Monday, August 20, 2012

Mae Khue Cockfighting

Blood, feathers and cash...

Cockfighting in rural Thailand.

Over the past few weeks, I've spent a little time documenting this form of gambling as it was quite accessible by motorbike from Chiang Mai. I first visited the venue with photographers Fabian Weiss and Anna Spelman on Aug. 5. Then, on Aug. 13, I returned with photographer Spike Johnson to try and narrow the focus of the images a bit as well as capture more audio.

The format is very similar to that of traditional boxing-- trainers handle and care for their fighters with fervor and during the bouts betters scream out in both joy and anguish. In between rounds, the trainers work quickly to sew up the chickens while feeding them various synthetic steroids and energy boosters.  Fights do not go to the death, but rather, until one chicken either loses interest or becomes too weak to go on.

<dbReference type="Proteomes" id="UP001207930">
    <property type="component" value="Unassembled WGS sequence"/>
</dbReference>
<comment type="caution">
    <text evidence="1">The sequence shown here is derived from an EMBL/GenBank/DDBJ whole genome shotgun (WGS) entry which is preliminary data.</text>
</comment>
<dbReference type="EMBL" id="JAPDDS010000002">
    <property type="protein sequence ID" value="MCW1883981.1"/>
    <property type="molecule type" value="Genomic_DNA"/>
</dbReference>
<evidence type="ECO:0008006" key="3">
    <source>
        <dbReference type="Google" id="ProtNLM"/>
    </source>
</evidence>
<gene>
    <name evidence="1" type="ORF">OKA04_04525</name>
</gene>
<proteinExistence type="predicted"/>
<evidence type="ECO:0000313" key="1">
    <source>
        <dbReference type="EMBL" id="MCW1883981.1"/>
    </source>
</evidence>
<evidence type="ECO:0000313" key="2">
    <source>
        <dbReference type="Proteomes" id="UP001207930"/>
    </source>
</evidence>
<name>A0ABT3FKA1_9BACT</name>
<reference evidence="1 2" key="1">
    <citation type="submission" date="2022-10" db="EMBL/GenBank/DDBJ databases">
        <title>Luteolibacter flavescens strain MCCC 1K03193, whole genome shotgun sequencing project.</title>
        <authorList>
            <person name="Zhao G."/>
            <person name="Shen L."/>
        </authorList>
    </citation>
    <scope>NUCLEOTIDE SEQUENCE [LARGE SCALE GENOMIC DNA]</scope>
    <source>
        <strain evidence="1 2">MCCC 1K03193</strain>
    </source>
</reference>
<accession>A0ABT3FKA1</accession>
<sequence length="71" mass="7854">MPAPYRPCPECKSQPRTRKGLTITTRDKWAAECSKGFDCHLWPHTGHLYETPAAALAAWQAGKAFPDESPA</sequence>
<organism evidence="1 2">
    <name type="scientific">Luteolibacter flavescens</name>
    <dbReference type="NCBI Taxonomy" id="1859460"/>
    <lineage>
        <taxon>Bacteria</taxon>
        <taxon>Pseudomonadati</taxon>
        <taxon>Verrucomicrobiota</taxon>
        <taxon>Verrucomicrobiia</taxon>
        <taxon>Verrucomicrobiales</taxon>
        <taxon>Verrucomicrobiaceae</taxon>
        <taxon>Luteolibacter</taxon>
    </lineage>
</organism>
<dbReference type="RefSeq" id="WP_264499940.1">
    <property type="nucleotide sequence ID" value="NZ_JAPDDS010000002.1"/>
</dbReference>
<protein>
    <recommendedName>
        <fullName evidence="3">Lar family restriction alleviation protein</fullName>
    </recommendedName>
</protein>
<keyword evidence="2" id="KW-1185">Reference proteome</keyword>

Below is an ambient audio mix I put together from the cockfighting venue. Turn up the volume...

Hundreds of spectators gather at a cockfighting venue near Chiang Mai, Thailand.

Betters scream out as a fight takes a dramatic turn.

Two chickens stare each other down during a fight.

Spectators count their cash during a fight in the main ring. Though very rare, bets in the main ring can run as high as 1 million Baht (~$31,700).

A spectator lights a cigarette during an intermission.

A man makes a bet in the small ring during a bout.
Trainers stitch and sew the wounds in their chicken in between rounds of a fight in the main ring.

Using a common technique, a trainer sews the bleeding eyelid of his chicken before taking it back to fight again in the main ring.

A cock waits in a cage outside of the venue.

A trainer waits to weigh-in before a fight.

Saturday, August 11, 2012

Single: Muang On Cave

Yesterday, after my original plan fell through (more on this project in coming weeks), I was left with two options:

1. Turn around and make the 45 minute drive back to Chiang Mai where I would almost positively end up sitting in a cafe staring at the wall while spending money on caffeinated drinks, or...